*Dermatitis Caused by Epidermal Growth Factor Receptor Inhibitors

Chapter: Dermatitis Caused by Epidermal Growth Factor Receptor Inhibitors
Section Editor(s) in Interna Szczeklika: Jacek Łuczak
McMaster Author(s): Victor C. K. Lo
Author(s) in Interna Szczeklika: Maciej Krzakowski, Krzysztof Krzemieniecki†
† Deceased.
Additional Information

Etiology, Pathogenesis, Clinical FeaturesTop

Epidermal growth factor receptor (EGFR) inhibitors (eg, cetuximab, panitumumab, pertuzumab, and necitumumab) and tyrosine kinase inhibitors acting on the signaling pathways activated by the EGFR (eg, gefitinib, erlotinib, afatinib, osimertinib, and lapatinib) cause specific cutaneous toxicities in >80% of patients due to the abundant expression of the EGFR in the skin. The EGFR plays a critical role in the maintenance of skin homeostasis, as it is involved in regulating keratinocyte proliferation. Inhibition of the EGFR leads to arrest of keratinocyte growth and apoptosis.

Initial manifestations include local erythema, edema, and paresthesias (burning sensation) of the upper trunk and are followed by a facial maculopapular rash that often involves both cheeks and the chin. The clinical presentation is similar to acne, but the lesions are of a different nature and unusual location; the rash develops on the face, trunk, and extremities (sparing the palms and soles), comedones are absent, pruritus is present, and lesions resolve upon anti-inflammatory treatment (as opposed to conventional acne treatment). Initial pustules are sterile, but colonization with Staphylococcus aureus can occur.

After 1 to 3 months of EGFR-targeted treatment, the cutaneous lesions become more severe (xerosis, telangiectasia) and are accompanied by thinning and fragile hair on the scalp and limbs, excessive facial hair growth (including excessive eyelash growth), and paronychia. The cutaneous manifestations are generally mild to moderate, but in 8% to 17% of patients they are severe enough to warrant temporary or permanent discontinuation of the offending drug.

TreatmentTop

1. Treatment of the skin manifestations depends on their severity (Table ). Consider consultation with a dermatologist.

2. Excessive eyebrow or eyelash growth and excessive facial hair growth may be removed by epilation.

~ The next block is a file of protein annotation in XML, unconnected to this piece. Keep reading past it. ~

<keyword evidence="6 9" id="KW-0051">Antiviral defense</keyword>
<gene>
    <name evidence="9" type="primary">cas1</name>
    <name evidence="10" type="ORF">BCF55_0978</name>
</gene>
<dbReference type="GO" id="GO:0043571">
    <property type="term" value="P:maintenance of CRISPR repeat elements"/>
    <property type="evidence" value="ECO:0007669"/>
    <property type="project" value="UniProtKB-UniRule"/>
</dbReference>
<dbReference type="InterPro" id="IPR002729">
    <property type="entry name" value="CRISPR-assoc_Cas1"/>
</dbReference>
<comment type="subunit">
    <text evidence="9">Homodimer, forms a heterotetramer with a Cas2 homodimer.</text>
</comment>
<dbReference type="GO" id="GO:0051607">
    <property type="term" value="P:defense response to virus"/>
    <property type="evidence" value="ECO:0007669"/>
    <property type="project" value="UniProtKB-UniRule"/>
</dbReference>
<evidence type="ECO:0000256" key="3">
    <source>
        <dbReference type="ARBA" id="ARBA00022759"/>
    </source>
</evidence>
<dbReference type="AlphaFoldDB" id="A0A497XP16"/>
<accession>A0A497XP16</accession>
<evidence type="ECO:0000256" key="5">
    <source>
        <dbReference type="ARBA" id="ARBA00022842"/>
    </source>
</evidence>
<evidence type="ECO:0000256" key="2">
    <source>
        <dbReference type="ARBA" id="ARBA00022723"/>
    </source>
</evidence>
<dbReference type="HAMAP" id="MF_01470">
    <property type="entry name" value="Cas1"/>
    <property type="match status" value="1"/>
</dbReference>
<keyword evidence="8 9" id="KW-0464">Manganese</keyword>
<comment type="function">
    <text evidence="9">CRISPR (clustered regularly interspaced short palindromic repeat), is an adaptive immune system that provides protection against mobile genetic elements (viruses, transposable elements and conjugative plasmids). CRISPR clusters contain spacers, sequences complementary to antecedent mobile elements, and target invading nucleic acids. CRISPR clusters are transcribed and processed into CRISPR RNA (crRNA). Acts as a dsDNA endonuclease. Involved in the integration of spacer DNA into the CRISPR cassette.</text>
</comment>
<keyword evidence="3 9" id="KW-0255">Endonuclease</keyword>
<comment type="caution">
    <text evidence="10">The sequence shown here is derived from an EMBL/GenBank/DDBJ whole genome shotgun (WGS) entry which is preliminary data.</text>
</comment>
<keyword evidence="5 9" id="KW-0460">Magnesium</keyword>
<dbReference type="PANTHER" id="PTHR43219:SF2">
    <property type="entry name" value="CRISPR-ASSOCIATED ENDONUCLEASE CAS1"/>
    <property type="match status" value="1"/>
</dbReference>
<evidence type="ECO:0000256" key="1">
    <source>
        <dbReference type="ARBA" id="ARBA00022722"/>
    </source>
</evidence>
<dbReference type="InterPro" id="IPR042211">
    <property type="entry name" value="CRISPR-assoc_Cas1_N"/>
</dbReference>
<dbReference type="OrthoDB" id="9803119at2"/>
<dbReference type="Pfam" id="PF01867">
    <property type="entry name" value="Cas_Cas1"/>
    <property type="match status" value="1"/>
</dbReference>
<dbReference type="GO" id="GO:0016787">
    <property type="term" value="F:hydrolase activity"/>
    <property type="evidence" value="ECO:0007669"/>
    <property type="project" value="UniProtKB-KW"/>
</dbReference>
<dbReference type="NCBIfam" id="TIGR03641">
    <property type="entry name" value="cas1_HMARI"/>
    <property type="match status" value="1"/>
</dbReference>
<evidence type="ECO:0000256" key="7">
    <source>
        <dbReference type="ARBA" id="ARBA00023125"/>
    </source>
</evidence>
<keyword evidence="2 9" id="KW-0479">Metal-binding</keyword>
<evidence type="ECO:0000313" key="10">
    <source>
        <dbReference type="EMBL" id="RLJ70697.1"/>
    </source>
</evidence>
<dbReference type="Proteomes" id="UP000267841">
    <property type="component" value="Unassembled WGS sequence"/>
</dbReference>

TablesTop

 

Table Classification, clinical manifestations, and treatment of skin and nail lesions caused by EGFR inhibitors

Type

Clinical manifestations

Treatment

Papulopustular (acneiform) rash

Grade 1:

– Papulopustular eruption

– No pruritus

Topical treatment: 2.5% hydrocortisone cream bid ± 1% clindamycin gel

Grade 2:

– Papulopustular eruption

– Pruritus

– Involvement of <50% BSA

 

Topical treatment: 2.5% hydrocortisone cream bid

Systemic treatment: Doxycycline 100 mg once daily for 7-14 days

Antipruritic treatment: PO antihistamines (eg, hydroxyzine, cetirizine)

Analgesic treatment: Acetaminophen, ibuprofen

Grade 3:

– Papulopustular eruption

– Pruritus

– Involvement of >50% BSA

 

Dose modification or discontinuation of EGFR inhibitors until severity of skin rash decreases to grade 2 or below

Topical treatment: 2.5% hydrocortisone cream bid + wet compresses (0.9% saline 2-4 × a day for 10 min)

Systemic treatment: Doxycycline 100 mg once daily for 7-14 days + prednisone 0.5 mg/kg for 7 days

Antipruritic and analgesic treatment: As above

Grade 4:

Erythroderma (skin desquamation and ulcerations)

– Discontinuation of EGFR inhibitors and transfer to specialized burn treatment facility

– Consider expert consultation and treatment with isotretinoin

Dry skin (xerosis)

Pruritus and dry skin

General recommendations: Avoid excessive skin exposure to water and soap

Emollients: 5%-10% urea and other preparations

Antipruritic treatment: PO antihistamines (eg, hydroxyzine, cetirizine)

Fissures

Emollients: 5%-10% urea and other preparations

 

Dry pulpitis

Emollients: 5%-10% urea, intermittent topical treatment with medium-potency glucocorticoid (eg, fluticasone, betamethasone)

Viral superinfection

Systemic treatment: Valacyclovir 500 mg bid for 5 days

Paronychia

General recommendations: Preventive measures (loose footwear, antiseptic baths)

Topical treatment: Topical high-potency glucocorticoids (eg, clobetasol)

Systemic treatment: Doxycycline 100 mg once daily for 7-14 days

Treatment of infection: Cloxacillin 500 mg qid for 7 days

bid, 2 times a day; BSA, body surface area; EGFR, epidermal growth factor receptor; qid, 4 times a day; PO, oral.

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